Turner spoke highly of the guest speaker for the observance, Brig. Gen. Twanda Young, the deputy commanding general of U.S. Army Human Resources Command, as he introduced her to the audience.

"[Our] guest speaker is no stranger to the struggles that women have faced over time," said Turner. "She is an example of the greatness that we can achieve when we have equal treatment for all.

"In getting to know more about Brig. Gen. Young, I have found that she faced many obstacles and has broken many glass ceilings in her lifetime."

Although small in stature, standing only 4 feet 11 inches, Young spoke in a manner that demanded a response. After opening her speech with a two-minute video, Young challenged the audience to not tolerate injustice towards anyone.

"When we do not make a choice to stand when we see injustice happening, regardless of what that is, and we don't make a stand, we've made our decision," said Young. "My mission today is to motivate you and inspire you to lead from whatever realm of influence you have toward making our Army the best it can be."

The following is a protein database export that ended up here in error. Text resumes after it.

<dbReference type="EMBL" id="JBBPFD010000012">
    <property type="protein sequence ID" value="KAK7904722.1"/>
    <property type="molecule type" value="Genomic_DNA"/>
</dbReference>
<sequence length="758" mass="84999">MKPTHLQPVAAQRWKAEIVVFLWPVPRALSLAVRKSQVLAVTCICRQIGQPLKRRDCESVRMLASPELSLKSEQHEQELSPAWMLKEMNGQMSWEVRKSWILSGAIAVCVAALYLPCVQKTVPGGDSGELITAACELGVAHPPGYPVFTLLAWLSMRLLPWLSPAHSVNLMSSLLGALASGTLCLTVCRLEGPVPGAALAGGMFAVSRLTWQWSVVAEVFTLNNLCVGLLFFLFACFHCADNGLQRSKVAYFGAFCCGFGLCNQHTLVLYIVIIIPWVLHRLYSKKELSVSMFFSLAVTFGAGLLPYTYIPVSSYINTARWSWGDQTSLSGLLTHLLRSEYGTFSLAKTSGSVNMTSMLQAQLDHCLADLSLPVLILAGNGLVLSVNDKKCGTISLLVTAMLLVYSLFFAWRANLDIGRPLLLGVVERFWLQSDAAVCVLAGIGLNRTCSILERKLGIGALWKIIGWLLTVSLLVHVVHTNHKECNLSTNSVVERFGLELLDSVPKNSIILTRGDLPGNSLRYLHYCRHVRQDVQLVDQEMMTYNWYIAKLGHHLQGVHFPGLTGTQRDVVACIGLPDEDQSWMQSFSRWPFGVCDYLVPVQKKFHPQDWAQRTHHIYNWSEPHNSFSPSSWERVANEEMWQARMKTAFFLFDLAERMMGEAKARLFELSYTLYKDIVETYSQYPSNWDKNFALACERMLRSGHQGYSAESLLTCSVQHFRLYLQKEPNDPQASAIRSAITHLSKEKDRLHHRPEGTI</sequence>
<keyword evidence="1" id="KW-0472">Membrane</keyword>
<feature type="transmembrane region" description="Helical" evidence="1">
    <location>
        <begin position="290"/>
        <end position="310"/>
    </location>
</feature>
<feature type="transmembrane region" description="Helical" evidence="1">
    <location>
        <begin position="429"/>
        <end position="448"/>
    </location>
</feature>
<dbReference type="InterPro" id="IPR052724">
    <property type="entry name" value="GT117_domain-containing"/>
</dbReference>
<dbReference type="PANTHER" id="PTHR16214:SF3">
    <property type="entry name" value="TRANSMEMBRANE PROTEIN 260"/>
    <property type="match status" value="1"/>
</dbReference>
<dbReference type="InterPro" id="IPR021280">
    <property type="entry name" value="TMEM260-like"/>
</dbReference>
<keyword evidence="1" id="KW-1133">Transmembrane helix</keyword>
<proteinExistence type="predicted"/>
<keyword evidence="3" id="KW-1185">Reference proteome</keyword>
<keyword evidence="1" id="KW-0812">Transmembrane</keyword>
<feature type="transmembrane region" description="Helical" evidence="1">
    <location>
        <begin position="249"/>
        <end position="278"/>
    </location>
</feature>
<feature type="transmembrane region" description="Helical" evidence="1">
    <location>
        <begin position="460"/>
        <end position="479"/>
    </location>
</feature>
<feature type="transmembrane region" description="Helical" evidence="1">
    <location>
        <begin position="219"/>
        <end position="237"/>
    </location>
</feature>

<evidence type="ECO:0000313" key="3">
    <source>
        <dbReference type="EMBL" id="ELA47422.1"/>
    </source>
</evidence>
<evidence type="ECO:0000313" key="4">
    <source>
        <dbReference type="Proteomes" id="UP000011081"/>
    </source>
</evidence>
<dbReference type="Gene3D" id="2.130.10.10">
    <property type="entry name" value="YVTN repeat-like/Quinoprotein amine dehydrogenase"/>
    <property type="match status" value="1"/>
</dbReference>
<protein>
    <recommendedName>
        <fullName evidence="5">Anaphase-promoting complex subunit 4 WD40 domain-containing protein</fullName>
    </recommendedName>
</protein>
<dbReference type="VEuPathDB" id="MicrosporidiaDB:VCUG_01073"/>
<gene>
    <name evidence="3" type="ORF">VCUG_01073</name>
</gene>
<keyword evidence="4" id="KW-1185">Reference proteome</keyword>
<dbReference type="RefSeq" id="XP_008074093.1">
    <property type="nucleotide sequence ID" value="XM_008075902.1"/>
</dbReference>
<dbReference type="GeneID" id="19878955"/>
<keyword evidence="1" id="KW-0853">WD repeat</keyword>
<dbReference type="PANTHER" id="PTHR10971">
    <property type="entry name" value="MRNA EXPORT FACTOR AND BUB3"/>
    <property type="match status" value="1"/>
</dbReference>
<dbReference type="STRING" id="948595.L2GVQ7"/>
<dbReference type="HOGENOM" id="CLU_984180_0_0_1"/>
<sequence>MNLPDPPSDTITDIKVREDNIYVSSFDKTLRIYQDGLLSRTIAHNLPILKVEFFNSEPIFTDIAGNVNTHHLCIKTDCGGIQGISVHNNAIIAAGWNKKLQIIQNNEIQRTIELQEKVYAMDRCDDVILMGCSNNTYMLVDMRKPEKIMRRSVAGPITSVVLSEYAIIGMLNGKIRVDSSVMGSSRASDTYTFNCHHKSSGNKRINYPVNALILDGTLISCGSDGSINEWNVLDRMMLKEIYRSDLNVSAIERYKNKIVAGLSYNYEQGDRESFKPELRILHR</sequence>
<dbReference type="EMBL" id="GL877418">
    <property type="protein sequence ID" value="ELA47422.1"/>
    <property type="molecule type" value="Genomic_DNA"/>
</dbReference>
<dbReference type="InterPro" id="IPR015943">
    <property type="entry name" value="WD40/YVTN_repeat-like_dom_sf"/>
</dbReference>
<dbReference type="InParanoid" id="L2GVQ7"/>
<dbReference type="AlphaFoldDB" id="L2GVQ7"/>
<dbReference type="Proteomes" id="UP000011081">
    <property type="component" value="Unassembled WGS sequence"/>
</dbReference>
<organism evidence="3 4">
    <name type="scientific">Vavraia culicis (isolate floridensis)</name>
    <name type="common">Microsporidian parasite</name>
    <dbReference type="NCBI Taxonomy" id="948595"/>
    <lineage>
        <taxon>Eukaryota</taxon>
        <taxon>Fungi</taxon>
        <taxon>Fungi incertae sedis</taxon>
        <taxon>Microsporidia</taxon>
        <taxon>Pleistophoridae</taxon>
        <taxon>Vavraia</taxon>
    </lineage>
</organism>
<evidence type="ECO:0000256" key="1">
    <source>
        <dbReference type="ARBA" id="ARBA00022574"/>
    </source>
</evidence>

"I challenge you to take your head out of the sand and make the decision to stand on the right side of right or wrong."

As Young continued her speech she gave an example of Harry T. Burn, someone who had made the decision to stand on the right side of right and wrong. Someone whose choice to stand against injustice would forever change the course of American history.

"I am excited for someone named Harry T. Burn," said Young. "I am so thankful to that man because he listened to his mama."

"His mother wrote him a note and the catching point was 'Be a good boy, and help Miss Kat put the rat in ratification.' That day when he voted, he voted so quickly by agreeing to give the right to vote to women, that is surprised even the other constituents that were there."

Young went on to explain the she was no stranger to injustice. She had also faced inequality in her lifetime.

"My battalion commander came to the base of our rappel tower," said Young. "After I was done reporting to him, and I thought I had done quite well giving him my run down, he looked at me and he said that I had no right and that there was no place for women to be in the Army, and that he was going to do everything that he could to ensure that I did not make it past first lieutenant."